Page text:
Coronavirus has engendered some rather fevered speculation about the future of the city. The New York Times (19 April) suggested that big U.S. cities are “losing their allure”, while Janet Street-Porter (The Independent, 25 April) referred to London being in possibly terminal “cardiac arrest”. Such urban doomsday scenarios miss the point – and possibility – of what’s happening now. This is the moment to discuss the kind of cities we want and then demand the changes we need to have them.
The current situation will have lasting consequences, but many of them were set in motion long before coronavirus. The crisis has exposed how deeply divided, unbalanced, racist, and unsustainable our cities have become. Their future will be determined by the two biggest issues that have defined their past – class and rent.
For most working-class people, living in the city isn’t a cultural or lifestyle choice. It’s where the jobs are. But for many, the pleasures of urban life have become elusive. Long hours, short-term contracts, the erosion and privatisation of municipal and transport services, and high housing costs mean city living has become a struggle for survival. All this has been magnified by coronavirus.
The unequal impact of the pandemic on working class communities – and particularly people of colour - highlights the “them and us” of the metropolis dominated by global finance. An almost invisible servant class, feeding, driving, and cleaning up after the mostly white urban aristocracy has suddenly come into view. The Guardian (28 April) reports the hundreds of workers in London’s multi-billion-pound hospitality and entertainment industry instantly – and literally – thrown on the street when businesses closed.
The mantra of returning to “normal” is predicated on pursuing never-ending urban and economic growth, with property investment at its core. Savills estimate the value of global real estate at US$228 trillion, with housing comprising 75%. As in 2007-2008, the risk of betting our urban future on the property market is clear. The prospect of empty homes, mortgage failures, and mass evictions lies ahead, with the likes of Blackstone preparing to feed on the spoils.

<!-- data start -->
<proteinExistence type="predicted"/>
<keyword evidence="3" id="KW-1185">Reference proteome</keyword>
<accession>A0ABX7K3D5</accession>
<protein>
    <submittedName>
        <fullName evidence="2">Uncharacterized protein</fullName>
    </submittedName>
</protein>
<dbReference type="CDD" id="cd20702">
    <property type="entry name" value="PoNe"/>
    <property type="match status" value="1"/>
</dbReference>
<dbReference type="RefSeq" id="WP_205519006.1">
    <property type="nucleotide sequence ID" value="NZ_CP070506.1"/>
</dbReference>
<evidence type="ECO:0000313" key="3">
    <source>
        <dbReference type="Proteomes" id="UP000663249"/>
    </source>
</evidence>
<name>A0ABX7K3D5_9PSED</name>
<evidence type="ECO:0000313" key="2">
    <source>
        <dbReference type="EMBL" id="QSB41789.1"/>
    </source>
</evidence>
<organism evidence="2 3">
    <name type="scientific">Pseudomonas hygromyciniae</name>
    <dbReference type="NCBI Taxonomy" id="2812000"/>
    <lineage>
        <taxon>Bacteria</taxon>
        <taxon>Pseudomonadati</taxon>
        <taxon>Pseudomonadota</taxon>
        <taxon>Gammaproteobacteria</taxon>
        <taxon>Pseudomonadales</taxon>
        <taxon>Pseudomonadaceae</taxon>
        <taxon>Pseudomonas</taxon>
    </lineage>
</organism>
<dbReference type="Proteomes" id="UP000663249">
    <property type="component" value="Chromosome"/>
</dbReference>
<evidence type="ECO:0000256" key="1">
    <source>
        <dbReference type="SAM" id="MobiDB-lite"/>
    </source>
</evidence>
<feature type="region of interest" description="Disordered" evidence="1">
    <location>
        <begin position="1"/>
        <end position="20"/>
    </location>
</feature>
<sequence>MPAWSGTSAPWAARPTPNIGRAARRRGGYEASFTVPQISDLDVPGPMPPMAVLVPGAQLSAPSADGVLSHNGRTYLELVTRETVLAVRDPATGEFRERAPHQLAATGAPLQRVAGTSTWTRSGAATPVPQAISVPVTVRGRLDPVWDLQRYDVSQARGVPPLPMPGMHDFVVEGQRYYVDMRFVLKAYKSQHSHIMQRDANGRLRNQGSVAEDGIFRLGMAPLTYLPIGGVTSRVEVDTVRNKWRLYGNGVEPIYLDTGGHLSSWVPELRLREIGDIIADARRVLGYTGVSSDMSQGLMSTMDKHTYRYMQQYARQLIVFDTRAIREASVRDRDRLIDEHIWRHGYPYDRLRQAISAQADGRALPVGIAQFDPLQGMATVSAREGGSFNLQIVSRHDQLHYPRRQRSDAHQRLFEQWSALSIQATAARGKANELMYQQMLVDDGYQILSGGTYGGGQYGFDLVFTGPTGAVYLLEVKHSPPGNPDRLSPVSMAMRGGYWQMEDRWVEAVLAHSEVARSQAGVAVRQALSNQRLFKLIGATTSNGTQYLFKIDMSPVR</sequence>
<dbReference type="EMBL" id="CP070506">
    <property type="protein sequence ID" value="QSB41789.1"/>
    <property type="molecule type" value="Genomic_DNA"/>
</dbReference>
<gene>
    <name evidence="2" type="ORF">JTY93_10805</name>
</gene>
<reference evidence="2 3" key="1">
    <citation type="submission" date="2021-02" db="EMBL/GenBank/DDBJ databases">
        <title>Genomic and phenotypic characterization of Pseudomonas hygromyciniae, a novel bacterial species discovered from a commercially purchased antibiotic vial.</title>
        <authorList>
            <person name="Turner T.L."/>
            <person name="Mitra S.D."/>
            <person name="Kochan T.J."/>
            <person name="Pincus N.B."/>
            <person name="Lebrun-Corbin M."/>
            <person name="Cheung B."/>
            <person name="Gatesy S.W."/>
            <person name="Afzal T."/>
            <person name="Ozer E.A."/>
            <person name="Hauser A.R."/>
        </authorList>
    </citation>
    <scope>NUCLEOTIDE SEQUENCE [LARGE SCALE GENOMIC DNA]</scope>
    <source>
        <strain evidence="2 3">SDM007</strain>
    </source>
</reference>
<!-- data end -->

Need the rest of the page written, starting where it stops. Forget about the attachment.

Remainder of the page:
Property speculation didn’t cause the current crisis, but it has made it worse. In March 2019, tenants, housing campaigners, and the former UN Special Rapporteur on Housing, Raquel Rolnik, came together for a conference entitled, prophetically, “Bad Housing Makes Us Sick”. Delegates described a range of physical and psychological ailments linked to overcrowding, lack of open space, disrepair, and the constant threat of eviction, problems often experienced by people living in the sub-standard, over-priced, under-regulated private rented sector.
Past epidemics and disasters have spurred good and bad urban interventions. For example, after the First World War, tuberculosis swept through Vienna. The response was some of the best public housing ever built, a tradition that endures in a city where 60% of the population live in some form of State-subsidised housing. By contrast, in the aftermath of Hurricane Katrina in 2005, corporate interests swarmed around New Orleans and attempted to remake the city in their own image, particularly targeting the demolition of public housing, exacerbating urban tensions and displacement. While there are many factors to take into account, it is perhaps unsurprising that, with a much bigger population, Vienna has had far fewer COVID-19 deaths than New Orleans.
Cities can survive, but not if the “essential workers” who keep them running can’t afford to live in them with a degree of security. That means removing a significant proportion of homes from the volatility of the market. As in Vienna, UK council housing grew from crisis and popular demands for decent, secure, truly affordable homes. After decades of denigration, now is the time to restore publicly-owned housing to the policy mainstream, in the U.K. and beyond.
We need to be thinking and acting beyond the immediate crisis. From adversity, coronavirus has given us a glimpse of a better kind of city. We’ve seen which jobs are most important but least valued, re-learned the importance of genuine community and mutual support, and discovered that cities are more pleasant with fewer cars on the roads and planes in the sky. We can take this spirit into the post-coronavirus metropolis, rebuild the urban economy by rebuilding public housing, and achieve Lewis Mumford’s vision of cities for “lovers and friends” – and birdsong!